To have a good quality environment in the childcare settingAsk yourself these questions and if it adds up to your expectations it is a good quality setting. Is the environment safe, clean, bright, airy? Is the atmosphere welcoming and friendly? Are the facilities for resting, sleeping suitable for my child? Would you feel welcome to talk to the staff about your child? Is the food are clean and are the safety precautions taking by adults preparing food? The 2006 preschool regulations stateA person carrying out a childcare service may not inflict discipline on any child.
Definition of discipline: means to teach not to touch. Do not inflict any harm on to any child because you are not allowed and will go to prison. * Make sure no practise is disrespectful, degrading, exploitive, intimidating, emotionally, or physically harmful or neglectful things are carried out in respect of any child. * Ensure that the premises are of sound and stable structure and are suitable for providing preschool services. * Be clean, be hygienic and make sure you are protecting the setting from any infestations. Sterilise the work tops /toys and basic areas with Dettol.
Make sure to not go mad on the Dettol as the children will become immune to this and infection can be caught quicker. * Make sure all furniture, work and play surfaces are clean, suitable, non-toxic, and at a standard where it is safe for the child to be in. * Have suitable storage * Have suitable play areas, sleep areas, changing area. * Follow the child ratioMake sure the Health and safety and wellbeing of the child is being followed. * Adequate supervision * Outdoor play should be safe * No blind spots * Make sure fire extinguishers/fire drills are working and that there is a proper assembly point. Have a accident/report book * Have signs for washing hands up * Make sure there is correct policy’s for stress, bullying, general application regulations 2007Food and nutrition is also a big factor in the child’s development. If the child is in full day care this is how they should be fed. 5 hours. 2 meals/2 snacks (ex) breakfast, snack, lunch, snack. Siolta 2006 and Aistear 2009Siolta focuses on the standard. Aistear focuses on the curriculum. 12 Principles of Siolta 2006The principles of Siolta are the core values that control the way we work in early childhood care and education services.
They guide how we organize our services, how we relate to children and families, to each other and also how it is taught. * Value of early childcare * Parents as partners * Relationships * Equality * Children first * Diversity * Enriching environments * Safety, welfare and wellbeing * Role of the adult * Teamwork * Pedagogy * playAistear 2009The aim of aistear is to help every child grow and develop. Aistear is designed to support parents, early childhood practitioners and teachers in planning for and providing enriching, challenging and enjoyable learning opportunities for children.
It can be used in different types of settings including children’s homes, child-minding, and day care, preschool and school settings. The 12 principal of aistear 2009The child’s uniquenessplay and hands-on experiences Equality and diversityChildren as citizens. parents, family and communityThe adult’s role. learning and developmentactive learningrelevant and meaningful experiences Communication and languageThe learning environmentThe college of progressive education My conclusionMy conclusion is that adult’s parent teachers have a big role to play in the Child’s life.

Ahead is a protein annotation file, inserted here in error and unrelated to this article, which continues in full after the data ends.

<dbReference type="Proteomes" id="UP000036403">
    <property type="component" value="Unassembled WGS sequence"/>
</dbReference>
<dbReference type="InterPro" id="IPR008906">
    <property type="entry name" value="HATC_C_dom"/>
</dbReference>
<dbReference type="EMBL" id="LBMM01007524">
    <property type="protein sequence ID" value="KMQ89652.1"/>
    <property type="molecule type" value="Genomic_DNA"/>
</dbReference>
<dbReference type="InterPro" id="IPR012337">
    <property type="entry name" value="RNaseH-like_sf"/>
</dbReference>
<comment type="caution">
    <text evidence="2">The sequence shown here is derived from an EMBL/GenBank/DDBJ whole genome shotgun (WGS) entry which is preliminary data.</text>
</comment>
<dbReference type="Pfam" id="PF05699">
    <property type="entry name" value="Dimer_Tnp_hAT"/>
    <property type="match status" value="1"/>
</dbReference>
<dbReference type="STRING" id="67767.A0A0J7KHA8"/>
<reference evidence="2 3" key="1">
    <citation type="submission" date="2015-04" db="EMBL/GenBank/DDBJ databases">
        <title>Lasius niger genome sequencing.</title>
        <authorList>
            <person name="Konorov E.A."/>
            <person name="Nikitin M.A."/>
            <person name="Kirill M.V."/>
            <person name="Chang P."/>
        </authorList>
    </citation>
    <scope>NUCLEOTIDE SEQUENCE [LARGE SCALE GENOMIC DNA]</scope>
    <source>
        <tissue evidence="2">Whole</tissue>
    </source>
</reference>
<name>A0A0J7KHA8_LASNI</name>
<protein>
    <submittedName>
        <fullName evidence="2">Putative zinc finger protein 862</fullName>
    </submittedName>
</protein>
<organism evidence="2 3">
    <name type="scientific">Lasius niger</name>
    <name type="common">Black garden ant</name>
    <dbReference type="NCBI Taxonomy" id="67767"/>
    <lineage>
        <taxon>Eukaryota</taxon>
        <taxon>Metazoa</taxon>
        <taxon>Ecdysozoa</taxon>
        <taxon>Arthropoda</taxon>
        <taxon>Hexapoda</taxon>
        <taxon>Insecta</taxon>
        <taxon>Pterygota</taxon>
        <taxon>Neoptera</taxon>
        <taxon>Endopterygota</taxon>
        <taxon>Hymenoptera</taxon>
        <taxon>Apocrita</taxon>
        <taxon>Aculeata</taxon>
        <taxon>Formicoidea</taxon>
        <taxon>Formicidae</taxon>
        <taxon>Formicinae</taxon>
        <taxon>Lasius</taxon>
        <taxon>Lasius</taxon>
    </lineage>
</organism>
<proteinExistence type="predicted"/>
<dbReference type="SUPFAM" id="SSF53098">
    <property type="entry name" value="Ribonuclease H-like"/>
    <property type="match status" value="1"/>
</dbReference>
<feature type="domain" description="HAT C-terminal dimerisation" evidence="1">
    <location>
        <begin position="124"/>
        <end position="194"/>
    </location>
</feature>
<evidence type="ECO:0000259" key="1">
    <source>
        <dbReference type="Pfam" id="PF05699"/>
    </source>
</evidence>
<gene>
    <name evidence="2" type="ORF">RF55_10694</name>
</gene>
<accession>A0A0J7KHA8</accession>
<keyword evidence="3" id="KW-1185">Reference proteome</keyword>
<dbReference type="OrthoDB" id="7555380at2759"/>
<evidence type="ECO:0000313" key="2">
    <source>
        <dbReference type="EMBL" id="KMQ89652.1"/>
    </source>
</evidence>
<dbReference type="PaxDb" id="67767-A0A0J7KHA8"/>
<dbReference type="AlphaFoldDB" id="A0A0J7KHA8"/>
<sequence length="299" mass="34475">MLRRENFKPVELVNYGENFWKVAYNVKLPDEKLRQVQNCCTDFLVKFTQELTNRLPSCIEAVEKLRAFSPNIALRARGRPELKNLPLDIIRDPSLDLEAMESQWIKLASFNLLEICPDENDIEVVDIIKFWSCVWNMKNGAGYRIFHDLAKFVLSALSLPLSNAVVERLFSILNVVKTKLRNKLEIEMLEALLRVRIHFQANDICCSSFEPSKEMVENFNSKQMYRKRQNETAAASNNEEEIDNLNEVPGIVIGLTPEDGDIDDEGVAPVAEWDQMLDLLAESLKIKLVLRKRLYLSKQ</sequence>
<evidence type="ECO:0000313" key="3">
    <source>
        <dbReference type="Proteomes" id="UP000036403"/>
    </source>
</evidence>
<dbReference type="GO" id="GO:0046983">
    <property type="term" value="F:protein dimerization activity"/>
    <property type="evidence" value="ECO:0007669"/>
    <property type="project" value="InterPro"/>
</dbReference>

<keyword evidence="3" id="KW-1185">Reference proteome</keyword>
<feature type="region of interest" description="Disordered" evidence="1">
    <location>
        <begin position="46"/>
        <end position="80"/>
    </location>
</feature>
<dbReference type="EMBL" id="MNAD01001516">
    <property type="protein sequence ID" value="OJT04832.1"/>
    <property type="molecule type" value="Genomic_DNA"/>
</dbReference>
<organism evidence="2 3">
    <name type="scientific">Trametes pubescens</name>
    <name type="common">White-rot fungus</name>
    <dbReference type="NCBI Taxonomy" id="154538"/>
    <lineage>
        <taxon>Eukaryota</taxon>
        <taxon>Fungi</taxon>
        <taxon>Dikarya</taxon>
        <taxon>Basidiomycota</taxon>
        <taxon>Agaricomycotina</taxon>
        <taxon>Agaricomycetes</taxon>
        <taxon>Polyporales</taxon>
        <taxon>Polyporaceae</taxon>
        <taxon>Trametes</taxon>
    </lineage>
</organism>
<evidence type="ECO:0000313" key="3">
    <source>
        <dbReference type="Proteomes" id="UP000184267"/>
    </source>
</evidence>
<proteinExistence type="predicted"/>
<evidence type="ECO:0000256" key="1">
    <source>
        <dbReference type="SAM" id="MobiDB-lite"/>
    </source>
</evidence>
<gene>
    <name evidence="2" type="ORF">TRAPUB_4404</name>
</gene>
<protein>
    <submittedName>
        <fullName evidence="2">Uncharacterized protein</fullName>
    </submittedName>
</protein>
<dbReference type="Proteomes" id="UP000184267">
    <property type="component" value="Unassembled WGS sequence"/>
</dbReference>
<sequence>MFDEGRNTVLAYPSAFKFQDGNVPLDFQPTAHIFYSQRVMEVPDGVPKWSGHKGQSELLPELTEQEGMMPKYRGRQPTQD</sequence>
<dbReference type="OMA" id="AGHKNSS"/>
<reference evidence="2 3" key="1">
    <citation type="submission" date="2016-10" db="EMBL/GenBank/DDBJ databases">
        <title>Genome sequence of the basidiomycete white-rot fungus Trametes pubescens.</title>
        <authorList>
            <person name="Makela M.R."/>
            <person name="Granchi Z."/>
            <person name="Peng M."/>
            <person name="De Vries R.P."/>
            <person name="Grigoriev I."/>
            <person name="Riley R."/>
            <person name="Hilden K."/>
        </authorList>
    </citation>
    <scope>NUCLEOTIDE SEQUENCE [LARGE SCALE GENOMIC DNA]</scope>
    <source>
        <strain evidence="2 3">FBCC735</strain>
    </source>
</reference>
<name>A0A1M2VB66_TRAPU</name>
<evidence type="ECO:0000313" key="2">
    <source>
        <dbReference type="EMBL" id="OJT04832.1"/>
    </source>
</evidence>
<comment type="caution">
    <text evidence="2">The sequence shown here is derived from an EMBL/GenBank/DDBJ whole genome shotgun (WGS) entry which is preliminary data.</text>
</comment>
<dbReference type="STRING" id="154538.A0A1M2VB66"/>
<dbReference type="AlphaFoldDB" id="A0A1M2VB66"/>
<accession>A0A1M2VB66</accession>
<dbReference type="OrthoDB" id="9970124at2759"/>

They help them to develop mentally, socially, emotionally and physically. It is good to make good communication with parents to let them know what is going on both verbally when you see them or non-verbal by having newsletters or special parent’s notice boards. It could be hung in the collection area. I found it is also important to appropriately express your feelings to parents. I took in that Children’s confidence is boosted when praised and show off their art work I found this point good because it helps the child to grow.
It is also important to ask open minded questions for example (what colours where the leaves..? give an option of colours. I also found the legislation part interesting as I learned about more child care acts and regulations I didn’t know about before like the Child care Act and the Children’s first national guide. I liked this module and found out interesting points that will help me on my work placement to become a better teacher. I have also taken into account that by following aistear and siolta you can’t go wrong. You will have a very good nurturing setting for the child.
Bibliographyhttp://www. barnardos. ie/informationcentre/publicationsfreepublications/aparents_guide_to_the_child_care_preschool. regulations. htmal. Education and Care in the early years Donoghue and Gayner (2010)http://www. welfare. ie/en/pdf/cb1. pdf http:childcare act 199`1 – our children first a parent’s guide to the national child protection guidelines by Geraldine fox revised by Corinne Kingston. http://www. google. ie/#hl=en&sclient=psy-ab&q=definitionhttp://www. citizensinformation. ie/childcare/your_childcare_options. html . |
Cite this History of the ECCE Sector in Ireland
History of the ECCE Sector in Ireland. (2016, Sep 18). Retrieved from https://graduateway.com/history-of-the-ecce-sector-in-ireland/